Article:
Homemade Jam

Te Auaha, Tapere Nui, 65 Dixon Street, Te Aro, Wellington

05/07/2024 - 05/07/2024

Pōneke Festival of Contemporary Dance

Production Details

Artistic Director & Producer: Turid Revfeim
Choreoprayers: Sarah Knox, Loughlan Prior

Ballet Collective Aotearoa

This performance from BalletCollective Aotearoa (BCA) and Tawa College  is a stunning evening of celebrating homegrown, kiwi creativity. Homemade Jam is a Triple Bill  consisting of two of BCA’s signature works, alongside a new ‘jam’ to music by former BCA dancer Kit Reilly created in sessions with BCA artists and students from Tawa College, through BCA’s Creatives in Schools residency during Term 2 this year.

Auckland based Sarah Knox’s beautiful work Last Time We Spoke is a contemplation on absence, memory and the joy that can be found when we embrace community. The work was developed during Covid-19 and the process was also an emotional exploration of these themes at a time, when the sense of community was disrupted.

Loughlan Prior’s titular work Subtle Dances is described as “exploding with swirls of tango and is saucy, spicy, dark and compelling. Flirtation, nervousness, exhibitionism, ‘peacocking’ – the unspoken rituals performed in complex courtship are explored in this sassy and hypnotic work Inspired by traditional partner dance styles (ballroom and latin dance), the work slowly devolves into a physical language all of its own, where the lines of gender and sexuality are erased.

In between these 2 signature works from BCA is a new creation from Yr 12-13 students at Tawa College, to a specially commissioned soundscape from Kit Reilly. preference for reason is informed by themes of increasing polarity and conflict in the on/offline spaces we inhabit. The failure to listen and act with reason to any connection with the traditions of the ancient world when reasoned, sound, structured philosophical debate and critical thinking was integral to citizenship and humanity – and the concept of whakarongo; listen with the intention of understanding.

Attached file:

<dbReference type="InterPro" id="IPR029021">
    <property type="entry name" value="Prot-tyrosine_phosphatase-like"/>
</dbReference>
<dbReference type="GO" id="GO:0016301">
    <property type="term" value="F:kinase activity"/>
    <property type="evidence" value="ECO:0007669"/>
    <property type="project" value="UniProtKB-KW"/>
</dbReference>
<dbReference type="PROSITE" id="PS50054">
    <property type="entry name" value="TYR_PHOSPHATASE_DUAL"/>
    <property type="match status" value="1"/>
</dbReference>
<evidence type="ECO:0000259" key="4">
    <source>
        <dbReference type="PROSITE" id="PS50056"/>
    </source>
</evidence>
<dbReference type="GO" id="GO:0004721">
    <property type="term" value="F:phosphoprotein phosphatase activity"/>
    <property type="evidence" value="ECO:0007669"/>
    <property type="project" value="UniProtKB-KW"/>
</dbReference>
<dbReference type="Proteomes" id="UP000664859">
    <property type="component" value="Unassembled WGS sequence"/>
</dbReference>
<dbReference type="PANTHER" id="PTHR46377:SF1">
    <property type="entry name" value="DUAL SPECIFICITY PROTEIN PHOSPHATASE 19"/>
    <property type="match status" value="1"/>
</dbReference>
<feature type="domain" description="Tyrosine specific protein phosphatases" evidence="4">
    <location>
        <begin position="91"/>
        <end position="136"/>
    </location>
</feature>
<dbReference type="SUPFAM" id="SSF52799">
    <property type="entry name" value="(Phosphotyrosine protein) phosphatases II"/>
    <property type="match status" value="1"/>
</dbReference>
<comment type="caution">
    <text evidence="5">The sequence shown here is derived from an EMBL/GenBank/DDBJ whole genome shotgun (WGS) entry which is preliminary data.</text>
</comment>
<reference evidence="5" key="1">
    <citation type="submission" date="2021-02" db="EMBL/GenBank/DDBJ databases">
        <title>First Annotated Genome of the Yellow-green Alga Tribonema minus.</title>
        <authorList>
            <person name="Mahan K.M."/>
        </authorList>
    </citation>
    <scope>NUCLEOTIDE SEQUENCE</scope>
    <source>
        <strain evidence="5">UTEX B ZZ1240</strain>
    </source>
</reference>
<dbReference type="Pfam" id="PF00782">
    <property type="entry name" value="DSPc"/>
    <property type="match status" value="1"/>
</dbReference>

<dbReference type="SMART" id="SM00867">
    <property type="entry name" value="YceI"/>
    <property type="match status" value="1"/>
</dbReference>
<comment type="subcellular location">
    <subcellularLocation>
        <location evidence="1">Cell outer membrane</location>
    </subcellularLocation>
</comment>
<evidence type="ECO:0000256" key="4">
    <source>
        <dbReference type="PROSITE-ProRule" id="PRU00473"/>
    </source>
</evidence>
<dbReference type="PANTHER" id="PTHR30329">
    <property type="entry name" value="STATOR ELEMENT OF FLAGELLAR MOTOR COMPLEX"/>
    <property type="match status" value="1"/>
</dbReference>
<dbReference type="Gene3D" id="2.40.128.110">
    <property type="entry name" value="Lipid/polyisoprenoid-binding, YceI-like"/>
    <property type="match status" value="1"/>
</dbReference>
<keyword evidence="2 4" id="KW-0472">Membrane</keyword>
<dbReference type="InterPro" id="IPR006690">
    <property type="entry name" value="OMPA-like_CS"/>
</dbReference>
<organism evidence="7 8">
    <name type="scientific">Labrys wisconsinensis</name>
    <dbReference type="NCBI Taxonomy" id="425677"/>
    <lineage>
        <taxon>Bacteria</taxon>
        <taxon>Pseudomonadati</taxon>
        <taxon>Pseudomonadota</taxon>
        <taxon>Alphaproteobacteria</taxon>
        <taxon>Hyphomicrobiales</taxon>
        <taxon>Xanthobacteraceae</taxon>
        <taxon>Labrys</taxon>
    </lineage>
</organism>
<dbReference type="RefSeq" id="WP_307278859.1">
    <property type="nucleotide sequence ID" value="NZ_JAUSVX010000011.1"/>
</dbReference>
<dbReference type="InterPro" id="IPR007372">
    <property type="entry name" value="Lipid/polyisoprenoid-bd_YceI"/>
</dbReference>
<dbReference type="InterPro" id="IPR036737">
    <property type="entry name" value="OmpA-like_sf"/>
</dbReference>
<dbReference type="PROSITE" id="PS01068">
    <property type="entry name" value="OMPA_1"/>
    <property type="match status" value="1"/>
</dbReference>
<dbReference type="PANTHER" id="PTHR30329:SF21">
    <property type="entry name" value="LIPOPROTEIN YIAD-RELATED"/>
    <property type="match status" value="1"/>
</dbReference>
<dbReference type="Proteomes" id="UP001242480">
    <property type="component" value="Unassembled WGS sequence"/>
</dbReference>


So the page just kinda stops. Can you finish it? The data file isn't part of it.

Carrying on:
Pōneke Dance Festival 2024

BCA is a contemporary dance collective of individuals passionate about making dance and being part of a vibrant and diverse arts community here in Aotearoa/New Zealand. While trained in classical ballet, we aim to explore new ways of expressing ourselves through dance, breaking down the stereotypes linked to ballet, and making dance accessible to kiwi audiences through homegrown collaboration.

We also aim to offer movement experiences by trying to cater to different skill levels through the Ministry of Educations Creatives in Schools initiative. Here we offer curriculum based learning by also sharing the physicality and creativity from learning through dance. Creating pathways for emerging artists to follow a career in the arts. We are thrilled to be able to share the stage with this wonderful talent.

Dancers: Guest Artist – Luke Cooper (RNZB) with
BCA Artists 2024: Alina Kulikova, Callum Phipps, Lotte Polderman-Charles, Kyoka Takahashi, Amelia Chandulal-Mackay, James Burchell, Lyndon Foley. Internship: Madison Fotti-Knowles

Last Time We Spoke
Choreographic Direction: Sarah Knox
Music: Rhian Sheehan
Recording: ‘A Quiet Divide’ 2018 – Produced recorded and engineered by Rhian Sheehan
Costume: Katie Day
Dancers: Callum Phipps, Lyndon Foley, Lotte Polderman-Charles, Kyoka Takahashi, James Burchell, Alina Kulikova

preference for reason
Music: Kit Reilly
Costume: Colarie Hale
Creative Director: Brigitte Knight supported by Elora Battah, Callum Phipps, Amelia Chandulal-Mackay, Madison Fotte-Knowles, Kyoka Takahasi
Kaioko: Sarah Holswich
Dancers: Yr 12-13 dance students, Tawa College

Subtle Dances
Music: Claire Cowan
Sound Mixing: NZtrio mixed by Sarah Belkner, Richard Belkner, Niall Cameron, Claire Cowan Costume: William Fitzgerald
Design & Lighting by Eventsuite
Stage Manager: Janina Panizza
Operator: Janis Cheng
Tawa College
Kaiako: Sarah Holswich
Education Manager BCA: Brigitte Knight

Book , Dance , Contemporary dance , Youth ,

Audiences keen to follow their work

Review by Jennifer Shennan 18th Jul 2024

This attractive program takes the unpretentious title Homemade Jam, as if to say, ‘We can’t afford to import posh marmalade from Harrods so we’ve made our own jam from the fruit in the orchard here.’ With a full house at both performances, and sold-out printed programs, BalletCollective Aotearoa (BCA) must be pleased to know there are clearly audiences keen to follow their work.

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Homegrown flair, energy and artistry

Review by Sebastien Sly 06th Jul 2024